Cal-Neva resort’s heyday was when it was owned by Sinatra
The history of Lake Tahoe’s North Shore can best be summed up in one name: Cal-Neva.
Recent reports that the historic cabins at the Cal-Neva Resort in Crystal Bay will be razed to make room for time-share housing are premature, said Resort Manager Duane Jakob.
“We’ve gotten preliminary approval, but it’ll be almost a year before any action is taken,” he said.
The original plan was to get rid of the cabins but, Jakob said, that plan could be altered because of the feedback he has received.
“I’ve heard from fan clubs of Frank Sinatra and Marilyn Monroe, asking if we could find a way to save the cabins. We’re thinking about relocating them to another spot on the property and turning them into a museum,” Jakob said.
In 1926, real estate developer Robert P. Sherman sought to draw potential buyers to the area by purchasing 13 acres, five in California and eight in Nevada, and constructing a lodge with alcohol and gaming.
Cal-Neva Director of Security Rick Talbot, who has researched the history of the resort, said Sherman took advantage of straddling the state line.
“If the cops from Washoe County came in to make a raid, Sherman would just move his guests from the Nevada side of the lodge to the California side and told the officers that they were out of their jurisdiction, ” Talbot said, pointing to a painted line on the wall of the Indian Room that designates the states’ borders.
When gaming became legal in 1931, the Cal-Neva was the first casino to be regulated by the state tax commission, until a state gaming commission was established in 1955 and a gaming license was issued.
“The Cal-Neva is the oldest existing gaming establishment in the United States,” Talbot said proudly.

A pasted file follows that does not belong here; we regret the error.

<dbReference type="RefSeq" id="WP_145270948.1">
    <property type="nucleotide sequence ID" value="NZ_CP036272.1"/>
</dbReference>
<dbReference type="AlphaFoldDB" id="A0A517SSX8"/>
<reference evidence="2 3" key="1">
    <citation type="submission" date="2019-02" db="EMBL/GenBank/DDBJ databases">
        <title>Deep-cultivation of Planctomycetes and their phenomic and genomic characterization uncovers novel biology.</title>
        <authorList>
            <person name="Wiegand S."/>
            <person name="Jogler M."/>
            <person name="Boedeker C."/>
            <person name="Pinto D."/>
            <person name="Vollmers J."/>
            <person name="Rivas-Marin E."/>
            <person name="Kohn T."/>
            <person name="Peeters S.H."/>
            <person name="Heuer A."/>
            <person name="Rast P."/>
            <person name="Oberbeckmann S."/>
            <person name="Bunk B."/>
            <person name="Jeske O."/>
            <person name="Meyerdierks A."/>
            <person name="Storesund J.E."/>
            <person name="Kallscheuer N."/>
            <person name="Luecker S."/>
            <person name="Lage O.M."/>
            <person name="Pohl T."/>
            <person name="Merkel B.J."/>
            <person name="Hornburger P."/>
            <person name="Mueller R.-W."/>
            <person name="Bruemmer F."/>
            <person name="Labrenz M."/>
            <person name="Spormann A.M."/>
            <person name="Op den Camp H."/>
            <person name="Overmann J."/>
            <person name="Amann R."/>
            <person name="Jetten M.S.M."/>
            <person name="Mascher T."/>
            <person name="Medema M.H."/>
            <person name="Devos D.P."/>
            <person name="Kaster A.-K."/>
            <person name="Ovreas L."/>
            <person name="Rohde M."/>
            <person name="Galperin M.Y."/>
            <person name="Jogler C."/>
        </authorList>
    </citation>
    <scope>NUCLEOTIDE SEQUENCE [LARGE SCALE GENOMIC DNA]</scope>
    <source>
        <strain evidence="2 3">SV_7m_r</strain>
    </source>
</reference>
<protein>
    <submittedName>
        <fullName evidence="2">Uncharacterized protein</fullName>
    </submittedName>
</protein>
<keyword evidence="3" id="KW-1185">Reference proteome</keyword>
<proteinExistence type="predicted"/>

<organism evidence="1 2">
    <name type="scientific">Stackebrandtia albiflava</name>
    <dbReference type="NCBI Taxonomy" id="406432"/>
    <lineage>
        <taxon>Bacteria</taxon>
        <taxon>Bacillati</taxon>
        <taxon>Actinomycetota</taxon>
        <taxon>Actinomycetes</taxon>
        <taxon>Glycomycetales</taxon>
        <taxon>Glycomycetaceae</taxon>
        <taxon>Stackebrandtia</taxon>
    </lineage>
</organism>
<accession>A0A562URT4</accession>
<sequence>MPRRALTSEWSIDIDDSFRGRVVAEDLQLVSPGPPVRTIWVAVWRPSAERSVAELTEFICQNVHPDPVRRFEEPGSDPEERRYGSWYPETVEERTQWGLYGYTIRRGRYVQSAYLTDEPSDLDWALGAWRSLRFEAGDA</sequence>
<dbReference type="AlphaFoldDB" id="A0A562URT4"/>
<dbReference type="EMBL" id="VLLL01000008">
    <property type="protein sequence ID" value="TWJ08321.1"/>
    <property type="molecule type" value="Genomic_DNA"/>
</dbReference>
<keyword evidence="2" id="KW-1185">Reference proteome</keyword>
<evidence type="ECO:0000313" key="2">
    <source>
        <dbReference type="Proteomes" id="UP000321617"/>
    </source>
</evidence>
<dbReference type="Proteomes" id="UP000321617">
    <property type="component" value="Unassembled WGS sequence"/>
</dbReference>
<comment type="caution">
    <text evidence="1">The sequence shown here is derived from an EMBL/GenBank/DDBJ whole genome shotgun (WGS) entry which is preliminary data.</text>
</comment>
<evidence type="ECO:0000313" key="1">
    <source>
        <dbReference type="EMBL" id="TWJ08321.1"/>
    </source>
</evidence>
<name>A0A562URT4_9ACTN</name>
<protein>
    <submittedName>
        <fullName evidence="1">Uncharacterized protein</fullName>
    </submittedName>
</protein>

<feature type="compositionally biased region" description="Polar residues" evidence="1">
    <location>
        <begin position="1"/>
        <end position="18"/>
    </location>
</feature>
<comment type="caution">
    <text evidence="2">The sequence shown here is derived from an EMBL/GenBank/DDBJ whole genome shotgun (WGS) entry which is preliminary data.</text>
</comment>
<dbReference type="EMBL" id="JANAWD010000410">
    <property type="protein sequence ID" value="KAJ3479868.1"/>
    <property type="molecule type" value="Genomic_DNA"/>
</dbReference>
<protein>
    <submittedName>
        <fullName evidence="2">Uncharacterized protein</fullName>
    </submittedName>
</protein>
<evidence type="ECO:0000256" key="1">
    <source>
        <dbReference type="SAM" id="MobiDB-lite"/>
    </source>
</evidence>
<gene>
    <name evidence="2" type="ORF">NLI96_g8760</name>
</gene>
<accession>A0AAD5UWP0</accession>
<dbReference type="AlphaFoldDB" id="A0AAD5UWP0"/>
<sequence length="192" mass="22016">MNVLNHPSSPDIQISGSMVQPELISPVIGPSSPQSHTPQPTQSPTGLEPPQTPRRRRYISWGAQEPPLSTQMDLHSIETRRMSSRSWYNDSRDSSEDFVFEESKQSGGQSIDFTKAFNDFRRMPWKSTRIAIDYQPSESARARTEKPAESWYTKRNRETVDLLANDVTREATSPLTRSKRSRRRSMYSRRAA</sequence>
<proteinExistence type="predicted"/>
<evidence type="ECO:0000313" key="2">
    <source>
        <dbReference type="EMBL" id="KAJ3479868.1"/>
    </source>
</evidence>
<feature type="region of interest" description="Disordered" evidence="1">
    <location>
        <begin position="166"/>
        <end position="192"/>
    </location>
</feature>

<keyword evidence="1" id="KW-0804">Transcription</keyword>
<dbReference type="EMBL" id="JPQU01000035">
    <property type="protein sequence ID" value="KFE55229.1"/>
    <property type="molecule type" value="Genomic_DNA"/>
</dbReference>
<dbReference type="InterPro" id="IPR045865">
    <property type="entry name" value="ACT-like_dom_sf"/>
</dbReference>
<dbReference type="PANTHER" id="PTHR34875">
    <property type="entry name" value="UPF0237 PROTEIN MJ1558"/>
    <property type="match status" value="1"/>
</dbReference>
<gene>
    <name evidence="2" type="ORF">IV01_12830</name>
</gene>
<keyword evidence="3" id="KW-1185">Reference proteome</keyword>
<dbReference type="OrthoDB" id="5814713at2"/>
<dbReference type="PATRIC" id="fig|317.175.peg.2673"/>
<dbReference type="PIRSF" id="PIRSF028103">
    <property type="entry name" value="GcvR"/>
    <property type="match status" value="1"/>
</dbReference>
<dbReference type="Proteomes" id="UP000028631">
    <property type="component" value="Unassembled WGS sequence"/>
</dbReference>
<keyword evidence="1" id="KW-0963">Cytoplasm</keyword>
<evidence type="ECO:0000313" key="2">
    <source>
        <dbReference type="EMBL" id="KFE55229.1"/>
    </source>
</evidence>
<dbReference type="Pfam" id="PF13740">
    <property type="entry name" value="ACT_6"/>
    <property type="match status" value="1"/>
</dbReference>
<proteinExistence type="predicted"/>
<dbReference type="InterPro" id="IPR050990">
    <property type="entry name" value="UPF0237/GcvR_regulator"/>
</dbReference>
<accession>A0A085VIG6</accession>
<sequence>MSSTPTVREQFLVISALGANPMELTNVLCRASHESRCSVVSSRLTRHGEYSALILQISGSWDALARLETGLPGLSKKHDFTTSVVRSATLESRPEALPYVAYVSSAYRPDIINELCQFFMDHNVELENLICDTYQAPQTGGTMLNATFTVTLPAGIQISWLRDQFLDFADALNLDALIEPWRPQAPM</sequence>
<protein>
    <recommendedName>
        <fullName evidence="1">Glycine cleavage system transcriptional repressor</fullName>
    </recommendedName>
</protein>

Though the property would have several owners over the next few years, it wasn’t until Frank Sinatra bought it in 1960 that the Cal-Neva really made headlines.
“The story goes that Sam Giancana (the Mafia kingpin) wanted to buy the casino, but because of his background, there was no way the gaming commission would grant him a license,” Talbot said. “He was friends with Sinatra and talked him into buying it. And even though it wasn’t really on record that Giancana owned any piece of the property, he was there a lot and probably didn’t pay for anything.”
Judy Garland, Sammy Davis Jr., Lena Horne and Mickey Rooney performed in the Sinatra-built “Celebrity Showroom.” Frequent guests during the era included President John F. Kennedy, his brother U.S. Attorney General Robert Kennedy and Marilyn Monroe.
According to Talbot, it was this rendezvous between the “Blonde Bombshell”, who was a regular occupant of cabin No. 3 and Robert Kennedy, that is rumored to have contributed to her death by drug overdose in 1962.
Sinatra, who lived in cabin No. 5, escaped the crowds through a network of underground tunnels to allow him to get from his cabin to his office or the showroom.
A secret visit by Giancana to his paramour, Phyllis McGuire of the McGuire Sisters, resulted in Giancana getting into a fight with the sister’s road manager in cabin No. 30.
“The Gaming Commission found out that Sam was on the property, even though Sinatra denied it,” Talbot said. “Then he maintained that Giancana was technically not in Nevada, but the commission wasn’t buying it and revoked Sinatra’s license.”
Talbot conducts a tour of and under the resort. The tour, dubbed the “Frank Sinatra Famous Tunnel Tour,” is free on Tuesdays, Fridays and Saturdays at 7 p.m.